# In converting from cartesian to polar, why does Arctan(-1) approximate to -pi/4?

I'm studying Calculus but I forgot to do this part. The formula for getting theta is Arctan(y/x), and I am solving a problem where x=2 and y=-2. My notes shows that Arctan(-1), with some adjustments, approximates to -pi/4. How so? I need to know how to get the theta equivalent of it so I can graph it in a unit circle.

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In fact, it is not an approximation, as Michael's answer shows. – Cameron Buie Sep 30 '13 at 11:26
You can already graph $-\pi/4$ in the unit circle; it is $\pi/4$ radians clockwise from the $x$ axis. In polar coordinates, $\theta$ can have any real number as its value, including negative ones. – Carl Mummert Sep 30 '13 at 11:35

Since $\sin(-\pi/4)=-\sqrt{2}/2$ and $\cos(-\pi/4)=\sqrt{2}/2$, we have $\tan(-\pi/4)=-1$.

Michael

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You don't need to sign your answers. Your name links to your profile after everything you write on the StackExchange network. – kahen Sep 30 '13 at 11:37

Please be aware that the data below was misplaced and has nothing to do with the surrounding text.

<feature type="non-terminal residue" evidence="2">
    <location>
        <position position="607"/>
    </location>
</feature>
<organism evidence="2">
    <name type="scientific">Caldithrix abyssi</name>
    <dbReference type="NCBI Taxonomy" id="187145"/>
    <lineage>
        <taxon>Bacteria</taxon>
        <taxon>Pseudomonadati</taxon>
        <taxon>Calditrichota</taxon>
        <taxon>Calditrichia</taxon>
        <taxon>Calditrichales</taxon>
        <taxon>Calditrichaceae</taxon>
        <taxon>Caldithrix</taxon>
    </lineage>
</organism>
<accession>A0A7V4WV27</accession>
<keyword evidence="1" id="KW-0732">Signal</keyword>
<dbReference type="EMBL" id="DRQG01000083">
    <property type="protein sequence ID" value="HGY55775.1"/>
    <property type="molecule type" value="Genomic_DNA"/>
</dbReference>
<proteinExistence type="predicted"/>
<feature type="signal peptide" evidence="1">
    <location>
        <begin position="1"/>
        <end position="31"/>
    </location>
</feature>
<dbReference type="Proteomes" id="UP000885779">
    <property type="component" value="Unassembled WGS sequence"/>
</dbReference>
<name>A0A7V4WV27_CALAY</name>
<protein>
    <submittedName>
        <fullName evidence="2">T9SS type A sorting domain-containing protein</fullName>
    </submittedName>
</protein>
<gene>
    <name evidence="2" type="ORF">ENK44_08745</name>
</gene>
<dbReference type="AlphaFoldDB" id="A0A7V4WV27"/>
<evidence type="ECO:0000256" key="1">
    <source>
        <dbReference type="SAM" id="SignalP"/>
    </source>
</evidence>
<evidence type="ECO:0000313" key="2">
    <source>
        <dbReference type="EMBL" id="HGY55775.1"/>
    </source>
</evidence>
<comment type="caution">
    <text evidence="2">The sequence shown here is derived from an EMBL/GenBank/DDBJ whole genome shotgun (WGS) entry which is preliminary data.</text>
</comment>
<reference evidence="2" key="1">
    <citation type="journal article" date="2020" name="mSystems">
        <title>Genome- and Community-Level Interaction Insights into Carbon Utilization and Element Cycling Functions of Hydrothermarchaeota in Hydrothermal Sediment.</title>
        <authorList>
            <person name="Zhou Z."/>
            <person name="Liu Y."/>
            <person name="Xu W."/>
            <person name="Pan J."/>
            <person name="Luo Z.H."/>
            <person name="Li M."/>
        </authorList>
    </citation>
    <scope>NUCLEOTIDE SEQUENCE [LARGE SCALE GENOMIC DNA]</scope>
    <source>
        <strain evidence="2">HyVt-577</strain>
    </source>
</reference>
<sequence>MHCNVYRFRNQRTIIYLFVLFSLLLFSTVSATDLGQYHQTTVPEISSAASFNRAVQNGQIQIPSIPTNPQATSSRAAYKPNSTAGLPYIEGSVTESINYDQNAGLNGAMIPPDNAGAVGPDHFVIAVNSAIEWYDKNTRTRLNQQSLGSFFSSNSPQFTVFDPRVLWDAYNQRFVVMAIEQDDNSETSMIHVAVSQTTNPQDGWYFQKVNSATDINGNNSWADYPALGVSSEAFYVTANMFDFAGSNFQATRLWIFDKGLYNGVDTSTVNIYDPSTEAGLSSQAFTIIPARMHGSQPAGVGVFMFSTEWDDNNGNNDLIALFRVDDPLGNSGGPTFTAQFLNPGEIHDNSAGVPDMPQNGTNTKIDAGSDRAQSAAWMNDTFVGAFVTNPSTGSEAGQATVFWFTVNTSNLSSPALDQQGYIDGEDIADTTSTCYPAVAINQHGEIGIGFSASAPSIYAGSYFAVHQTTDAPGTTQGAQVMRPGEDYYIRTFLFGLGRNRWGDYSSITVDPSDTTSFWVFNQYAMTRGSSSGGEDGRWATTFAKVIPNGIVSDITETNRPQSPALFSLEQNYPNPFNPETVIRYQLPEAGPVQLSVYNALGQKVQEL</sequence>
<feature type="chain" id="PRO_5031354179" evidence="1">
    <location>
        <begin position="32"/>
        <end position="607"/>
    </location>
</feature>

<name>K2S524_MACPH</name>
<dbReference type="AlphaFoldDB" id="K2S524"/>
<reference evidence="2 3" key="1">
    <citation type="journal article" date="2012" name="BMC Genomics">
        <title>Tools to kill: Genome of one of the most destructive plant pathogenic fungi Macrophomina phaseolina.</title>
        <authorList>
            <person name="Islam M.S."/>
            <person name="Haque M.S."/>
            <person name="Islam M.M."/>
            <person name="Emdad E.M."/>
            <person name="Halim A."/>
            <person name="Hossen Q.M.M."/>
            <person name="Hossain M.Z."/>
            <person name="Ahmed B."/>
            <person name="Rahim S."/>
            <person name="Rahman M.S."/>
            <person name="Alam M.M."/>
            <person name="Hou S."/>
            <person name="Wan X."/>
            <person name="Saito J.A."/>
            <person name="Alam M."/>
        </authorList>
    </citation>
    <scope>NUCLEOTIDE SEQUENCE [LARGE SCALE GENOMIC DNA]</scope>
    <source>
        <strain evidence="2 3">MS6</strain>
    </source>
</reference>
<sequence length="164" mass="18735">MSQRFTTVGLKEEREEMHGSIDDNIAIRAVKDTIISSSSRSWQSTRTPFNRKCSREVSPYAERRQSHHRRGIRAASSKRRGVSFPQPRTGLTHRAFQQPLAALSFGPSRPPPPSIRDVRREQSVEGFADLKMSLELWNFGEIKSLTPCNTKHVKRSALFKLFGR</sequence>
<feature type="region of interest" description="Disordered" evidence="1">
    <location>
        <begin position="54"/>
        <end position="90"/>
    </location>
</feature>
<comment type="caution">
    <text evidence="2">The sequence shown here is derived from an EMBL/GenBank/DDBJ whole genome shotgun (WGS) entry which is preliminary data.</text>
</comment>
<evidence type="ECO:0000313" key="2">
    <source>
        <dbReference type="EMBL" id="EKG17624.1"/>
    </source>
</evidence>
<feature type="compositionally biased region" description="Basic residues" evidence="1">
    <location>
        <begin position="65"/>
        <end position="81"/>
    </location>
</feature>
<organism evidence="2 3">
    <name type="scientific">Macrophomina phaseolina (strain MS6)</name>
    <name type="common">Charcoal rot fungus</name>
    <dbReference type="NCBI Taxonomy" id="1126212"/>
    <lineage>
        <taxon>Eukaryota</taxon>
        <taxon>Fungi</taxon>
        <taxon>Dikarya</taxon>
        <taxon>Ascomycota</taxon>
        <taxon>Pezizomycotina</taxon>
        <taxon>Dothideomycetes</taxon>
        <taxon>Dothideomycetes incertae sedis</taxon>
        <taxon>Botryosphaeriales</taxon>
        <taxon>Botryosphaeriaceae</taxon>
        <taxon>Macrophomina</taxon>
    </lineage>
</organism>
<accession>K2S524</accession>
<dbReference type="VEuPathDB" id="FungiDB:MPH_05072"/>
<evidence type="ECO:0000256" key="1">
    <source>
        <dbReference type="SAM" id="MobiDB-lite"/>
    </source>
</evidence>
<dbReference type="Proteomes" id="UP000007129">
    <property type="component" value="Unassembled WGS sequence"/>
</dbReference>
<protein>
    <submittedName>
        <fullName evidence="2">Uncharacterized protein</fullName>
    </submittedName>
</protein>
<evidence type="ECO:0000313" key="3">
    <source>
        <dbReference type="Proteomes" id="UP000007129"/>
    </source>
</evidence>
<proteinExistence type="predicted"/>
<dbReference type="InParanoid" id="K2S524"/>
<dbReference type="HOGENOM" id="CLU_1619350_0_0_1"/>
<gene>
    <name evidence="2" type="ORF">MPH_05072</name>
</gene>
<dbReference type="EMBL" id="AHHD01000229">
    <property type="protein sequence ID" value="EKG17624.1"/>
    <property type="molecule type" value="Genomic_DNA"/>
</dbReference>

The general issue is that the tangent function has a period of 180 degrees, but there are 360 degrees in a circle. Therefore the arctangent function cannot, in general, tell the correct angle when you convert from cartesian coordinates to polar coordinates, because for any point $(x,y)$ the point $(-x,-y)$ will lead to the same value of arctangent when you use the formula $\theta = \arctan(y/x)$.

So, when converting from cartesian to polar, you have to use additional knowledge of which quadrant the point is in, which allows you to "fix" the value of arctangent to give the correct angle. You can do this by adding 180 degrees ($\pi$ radians) to the angle from the formula if it is in the opposite quadrant from the one you want.

In computer programming, there is a two-argument form of arctangent, called atan2, which exists precisely because of this problem.

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x=2 and y=-2

So $\theta$ lies in fourth quadrant

its value is $-\alpha$

where $\alpha = arc tan (y/x)$ {avoid negative sign)

$\alpha = arc tan (2/2)$

$\alpha = \frac {\pi}{4}$

so $\theta = - \alpha$

$\theta = - \frac {\pi}{4}$

Note:

first quadrant, $\theta = \alpha$

second quadrant,$\theta= \pi - \alpha$

third quadrant,$\theta = -(\pi - \alpha)$

fourth quadrant,$\theta = - \alpha$

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